The Boys Of Summer (Don Henley)

Don Henley -  thumb

How many times have you heard a song, analysed the lyrics and really thought you knew what it was about and then realise that it it’s not what you thought at all. I had a conversation with someone recently about Gloria Gaynor’s hit I Will Survive where, like most people, naturally, thought it was about a woman who sent her man packing and telling how she’ll get on fine without him, where it’s actually about the song’s writer, Dino Fekaris, getting fired by Motown where he was a staff writer. This week’s story is Don Henley’s The Boys of Summer which is not about leaving your youth behind and entering middle age.

The Boys of Summer is very much about looking back on a past relationship and wanting your ex back – wanting to return to what you had. Don co-wrote the song with Mike Campbell who is Tom Petty’s lead guitarist in the Heartbreakers. Mike explained how it all came about, “I used to have a 4 track machine in my house and I had just gotten a drum machine – when the Roger Linn drum machine first came out. I was playing around with that and came up with a rhythm. I made the demo on my little 4 track and I showed it to Tom (Petty), but at the time, the record we were working on, Southern Accents, didn’t really sound like anything that would fit into the album. The producer we were working with at the time, Jimmy Iovine, called me up one day and said he had spoken with Don, who I’d never met, and said that he was looking for songs. He gave me his number and I called him up and played it for him and he called me the next day and said he put it on in his car and had written these words and wanted to record it. Basically, he wanted to recreate the demo as close as we could. We ended up changing the key for the voice. We actually cut it in one key, did the whole record with overdubs and everything, and then he decided to change the key like a half step up or something, we had to do the whole record again, but it turned out pretty good.”

The title comes from a baseball book by Roger Kahn called Boys of Summer. The book is about The Brooklyn Dodgers, who broke the hearts of their fans when they moved to Los Angeles. The opening lyrics, ‘Nobody on the roads, nobody on the beach’ refer to the California coast as summer turns into fall. It becomes a much quieter place when the weather gets cold.

The rest of the first verse depicts how the subject is left behind because his ex has moved on but he hasn’t and how he still hangs onto hope: ‘But babe, I’m gonna get you back, I’m gonna show you what I’m made of / those days are gone forever I should just let them go’ The standout line in the song was the ‘deadhead sticker’, Don explained in an NME interview in 1985, “I was driving down the San Diego freeway and got passed by a $21,000 Cadillac Seville, the status symbol of the right-wing upper-middle-class American bourgeoisie – all the guys with the blue blazers with the crests and the grey pants – and there was this Grateful Dead ‘Deadhead’ bumper sticker on it!” Incidentally when the song was covered in 2003 by The Ataris, they changed that line to ‘I saw a black flag sticker on a Cadillac.” Black Flag is a hardcore punk band that Henry Rollins fronted.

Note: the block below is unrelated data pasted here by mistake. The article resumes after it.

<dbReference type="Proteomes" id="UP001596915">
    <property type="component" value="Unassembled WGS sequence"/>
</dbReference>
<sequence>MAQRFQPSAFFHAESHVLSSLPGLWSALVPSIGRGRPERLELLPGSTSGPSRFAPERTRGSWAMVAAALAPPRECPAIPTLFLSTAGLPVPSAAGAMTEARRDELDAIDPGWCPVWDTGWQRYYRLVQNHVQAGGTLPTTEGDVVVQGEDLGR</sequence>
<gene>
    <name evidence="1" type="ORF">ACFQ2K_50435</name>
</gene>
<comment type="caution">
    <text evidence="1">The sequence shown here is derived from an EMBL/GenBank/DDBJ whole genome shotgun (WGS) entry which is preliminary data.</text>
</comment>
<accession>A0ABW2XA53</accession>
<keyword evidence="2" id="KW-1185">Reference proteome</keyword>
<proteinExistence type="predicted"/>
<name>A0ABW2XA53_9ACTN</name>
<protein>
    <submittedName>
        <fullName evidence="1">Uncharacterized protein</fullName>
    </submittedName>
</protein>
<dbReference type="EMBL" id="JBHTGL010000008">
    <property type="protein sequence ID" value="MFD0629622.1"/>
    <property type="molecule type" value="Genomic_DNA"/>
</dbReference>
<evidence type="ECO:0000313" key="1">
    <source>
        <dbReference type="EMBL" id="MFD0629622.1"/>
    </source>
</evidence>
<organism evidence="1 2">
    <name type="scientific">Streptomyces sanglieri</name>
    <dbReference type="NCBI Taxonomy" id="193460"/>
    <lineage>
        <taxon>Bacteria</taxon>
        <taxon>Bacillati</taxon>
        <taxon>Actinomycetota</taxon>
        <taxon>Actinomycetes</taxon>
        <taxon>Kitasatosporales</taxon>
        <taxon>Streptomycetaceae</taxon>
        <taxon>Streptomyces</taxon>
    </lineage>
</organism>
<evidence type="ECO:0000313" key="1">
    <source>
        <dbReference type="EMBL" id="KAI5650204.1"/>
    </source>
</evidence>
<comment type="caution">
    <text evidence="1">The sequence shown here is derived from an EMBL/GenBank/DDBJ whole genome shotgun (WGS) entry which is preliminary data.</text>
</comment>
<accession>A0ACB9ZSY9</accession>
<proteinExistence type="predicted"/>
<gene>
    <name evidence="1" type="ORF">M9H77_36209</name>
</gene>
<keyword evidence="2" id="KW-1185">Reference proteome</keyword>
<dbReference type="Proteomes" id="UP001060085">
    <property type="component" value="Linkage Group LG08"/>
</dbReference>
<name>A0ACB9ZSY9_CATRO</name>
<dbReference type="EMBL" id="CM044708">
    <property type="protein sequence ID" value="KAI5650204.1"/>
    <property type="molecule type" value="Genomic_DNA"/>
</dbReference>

In 1985, MTV held their second ever Video Awards ceremony and The Boys of Summer won Video of the Year, Best Director, Best Art Direction, and Best Cinematography. The video’s director was Jean-Baptiste Mondino, a French graphic designer who had made a video for the song Cargo de Nuit by a French singer named Axel Bauer. Mondino sent that video to Jeff Ayeroff, an executive at Henley’s label, Geffen. Ayeroff flew Mondino to California and had him meet with Henley, who was baffled by the pitch but decided to go with it and let Mondino do his thing. When Henley collected the award for Best Video, he admitted to having no idea what was going on when they shot the clip, but said that Mondino and his crew made “Southern California look like the South of France.” Apparently it was hard enough getting Henley to show up to awards because when The Eagles won the Album of the Year Grammy for Hotel California, Henley and the rest of the band skipped the ceremony completely.

The song reached number five in the Billboard chart and number 12 in the UK. It was re-issued in the UK in 1998 where astonishingly it reached number 12 again. The Ataris version petered out at number 49, but the biggest hit version came in early 2003 when Spanish DJ and producer, DJ Sammy took his version to number two, just four months after his chart-topping version of Bryan Adams’ rock classic, Heaven. If you have the DJ Sammy version on CD single, you’ll probably remember that it came with 11 different mixes. One was bad enough!

In 2010, Henley won a lawsuit against Chuck Devore who was running for a US Senate seat in California. Republican Devore used the song, alongside another Henley song All She Wants to do is Dance, in his advertising campaign which didn’t go down well with Henley. A California judge didn’t buy Devore’s defence that he was making “fair use” of the songs. Devore didn’t get the nomination, finishing third in the Republican primary.

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